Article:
membered the editor with a share
Pompano, mackerel and mullet must al
take a backseat for mangrove snappers
-Messrs. Thompson & Johlnson of tht
Salisbury Lumber mill have just fitte
up their shingle saw and commenced
manufacturing shingles. They are turn
ing out a splendid article, usi.g onl?
the best heart pine in the manufacture
and expect to be able to sell them a
about $2 25 per M. With a good :hin
gle at this price right here at home
there is uo longer any excuse for send
ing away and paying a higher price for
an inferior article.
-President C. L. Hayes of the State
Normal College at DeFuniak sends oul
an interesting circular letter setting
forth the advantages of that superior
educational institfition. The session ot
1897-8 will open Oct. 4 and continue
eight months, with a recess of one week
Christmas. The spring term will opera
Monday, Jan. 31. Tuition is free tc
those who expect to teach; board $2.5(
per week and up; half fare on railroads
can be obtained; no graduation fee, and

no effort is spared to make the DeFuni-
ak Normai the best and most popular
educational institution of its class any-
-The traveling public, especially
those who, coming to or going from St.
Andrews Bay, pass through Pensacola,
will be pleased to learn that, Mrs. W.
F. Lewis who, for a vear or more leas-
ed the .popular Lewis House of Pensa-
cola to other parties has again assumed
the entire management of it. The
house is all newly furnished and clean
throughout and Mrs. Lewis will be
pleased to have the patronage of all her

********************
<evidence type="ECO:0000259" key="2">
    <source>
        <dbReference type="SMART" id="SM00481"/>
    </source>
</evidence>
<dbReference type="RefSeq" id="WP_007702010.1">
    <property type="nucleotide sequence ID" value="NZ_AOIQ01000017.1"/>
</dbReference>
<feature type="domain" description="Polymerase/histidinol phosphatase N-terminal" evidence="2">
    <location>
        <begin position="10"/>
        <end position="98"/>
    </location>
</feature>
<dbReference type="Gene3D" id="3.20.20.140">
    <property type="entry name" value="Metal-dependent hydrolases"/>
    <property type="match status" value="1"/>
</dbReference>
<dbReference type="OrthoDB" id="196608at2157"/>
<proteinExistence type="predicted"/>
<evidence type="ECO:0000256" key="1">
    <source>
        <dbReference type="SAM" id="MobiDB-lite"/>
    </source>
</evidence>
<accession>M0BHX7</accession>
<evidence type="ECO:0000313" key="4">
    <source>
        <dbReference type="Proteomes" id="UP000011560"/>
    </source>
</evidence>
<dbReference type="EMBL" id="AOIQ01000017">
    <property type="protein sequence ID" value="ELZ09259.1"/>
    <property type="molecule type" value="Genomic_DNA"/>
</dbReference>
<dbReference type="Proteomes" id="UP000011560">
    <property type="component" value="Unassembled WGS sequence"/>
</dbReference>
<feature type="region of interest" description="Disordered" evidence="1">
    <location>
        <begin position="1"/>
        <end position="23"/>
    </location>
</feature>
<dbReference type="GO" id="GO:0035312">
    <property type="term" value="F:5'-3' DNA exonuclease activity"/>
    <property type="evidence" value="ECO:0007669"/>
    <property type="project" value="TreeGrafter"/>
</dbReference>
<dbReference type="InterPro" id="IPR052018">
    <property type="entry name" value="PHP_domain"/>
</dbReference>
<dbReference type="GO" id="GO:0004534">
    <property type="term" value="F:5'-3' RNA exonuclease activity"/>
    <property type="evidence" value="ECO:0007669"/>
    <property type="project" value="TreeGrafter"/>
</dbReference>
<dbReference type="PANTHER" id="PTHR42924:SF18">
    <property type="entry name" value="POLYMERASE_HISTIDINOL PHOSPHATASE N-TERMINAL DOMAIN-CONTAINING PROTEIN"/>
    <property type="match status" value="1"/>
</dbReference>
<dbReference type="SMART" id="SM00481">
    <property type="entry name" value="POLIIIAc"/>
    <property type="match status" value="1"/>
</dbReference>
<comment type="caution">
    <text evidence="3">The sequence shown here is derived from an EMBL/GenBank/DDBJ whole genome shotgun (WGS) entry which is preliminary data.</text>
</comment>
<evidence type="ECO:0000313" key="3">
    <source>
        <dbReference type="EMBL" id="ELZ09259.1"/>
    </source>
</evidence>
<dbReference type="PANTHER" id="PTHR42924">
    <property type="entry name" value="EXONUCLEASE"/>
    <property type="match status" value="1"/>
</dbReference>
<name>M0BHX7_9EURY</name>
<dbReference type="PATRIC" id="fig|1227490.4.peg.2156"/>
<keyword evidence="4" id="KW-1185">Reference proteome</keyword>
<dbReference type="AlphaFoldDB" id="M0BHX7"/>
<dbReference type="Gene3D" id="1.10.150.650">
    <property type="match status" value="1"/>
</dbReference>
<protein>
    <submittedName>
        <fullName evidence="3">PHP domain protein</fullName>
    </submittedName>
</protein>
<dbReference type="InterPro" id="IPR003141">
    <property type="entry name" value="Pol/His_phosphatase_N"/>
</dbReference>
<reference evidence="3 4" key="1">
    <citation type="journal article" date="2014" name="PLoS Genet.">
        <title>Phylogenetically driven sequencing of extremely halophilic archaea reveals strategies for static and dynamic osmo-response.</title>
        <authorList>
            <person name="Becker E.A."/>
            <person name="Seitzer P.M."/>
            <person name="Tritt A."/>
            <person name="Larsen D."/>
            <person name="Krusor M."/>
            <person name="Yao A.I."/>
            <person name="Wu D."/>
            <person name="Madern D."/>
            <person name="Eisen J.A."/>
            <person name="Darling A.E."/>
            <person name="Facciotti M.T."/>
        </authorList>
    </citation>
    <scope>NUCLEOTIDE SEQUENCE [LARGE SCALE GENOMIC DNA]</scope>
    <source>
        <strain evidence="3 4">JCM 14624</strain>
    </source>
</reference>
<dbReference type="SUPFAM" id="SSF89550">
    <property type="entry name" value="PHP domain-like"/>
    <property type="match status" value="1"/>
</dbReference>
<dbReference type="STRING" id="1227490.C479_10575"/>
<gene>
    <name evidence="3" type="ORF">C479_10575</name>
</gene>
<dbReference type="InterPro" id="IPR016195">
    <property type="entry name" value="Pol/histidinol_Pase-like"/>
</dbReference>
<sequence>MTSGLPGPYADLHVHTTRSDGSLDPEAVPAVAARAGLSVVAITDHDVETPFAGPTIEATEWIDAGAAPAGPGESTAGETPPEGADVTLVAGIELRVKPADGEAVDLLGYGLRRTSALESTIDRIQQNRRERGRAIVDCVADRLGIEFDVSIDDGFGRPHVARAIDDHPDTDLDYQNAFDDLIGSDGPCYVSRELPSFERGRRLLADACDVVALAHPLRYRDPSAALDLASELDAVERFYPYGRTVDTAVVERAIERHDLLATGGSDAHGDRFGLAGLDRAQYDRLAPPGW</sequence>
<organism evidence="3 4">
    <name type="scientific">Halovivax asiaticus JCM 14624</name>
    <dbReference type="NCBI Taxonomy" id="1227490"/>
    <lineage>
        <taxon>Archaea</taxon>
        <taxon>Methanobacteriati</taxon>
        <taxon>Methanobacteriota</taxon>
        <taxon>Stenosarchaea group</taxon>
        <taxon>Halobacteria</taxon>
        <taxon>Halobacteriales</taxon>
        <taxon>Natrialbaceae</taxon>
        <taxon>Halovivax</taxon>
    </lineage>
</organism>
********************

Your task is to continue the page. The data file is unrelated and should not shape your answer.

f-iends and former patron and travel-
ers generally. The location of the
Lewis House, immediately opposite the
waiting room of the Union Depot, could
not be improved upon.

The Young Peoples Baptist Union
Meets at the Baptist church every
SSunday at 3 ,. m. All invited.
The Y. P. S. C. E. meets every Sun-
day afternoon at 3:30 o'clock at the
Presbyterian church. All interested
in Christian Endeavor work are
earnestly invited to attend.
"My boy cane home from school one
.day with his hand badly lacerated and
bleeding, and suffering great pain," says
Mr. E. J. Schall, with Meyer Bros. Drug
SCo., St. Louis, Mo. "I dressed the wound
and applied Chamberlain's Pain Balm
freely. All pain ceased, and in a remark-
ablyshort time it healed without leaving
a scSr, For wounds, sprains, swellings
and rheumatism I know of no medicine
or prescription equal to it. I consider it
a household necessity." The 25 and 50
cent sizes f.r sale by L.M. Ware & Co..
St. Andrews and Bayhead, and all medi-
'cine dealers.
















Troublesome Tetter SUGA REGULATION
n__amIpling and Classifying Un-
tler thie New Tariff Law.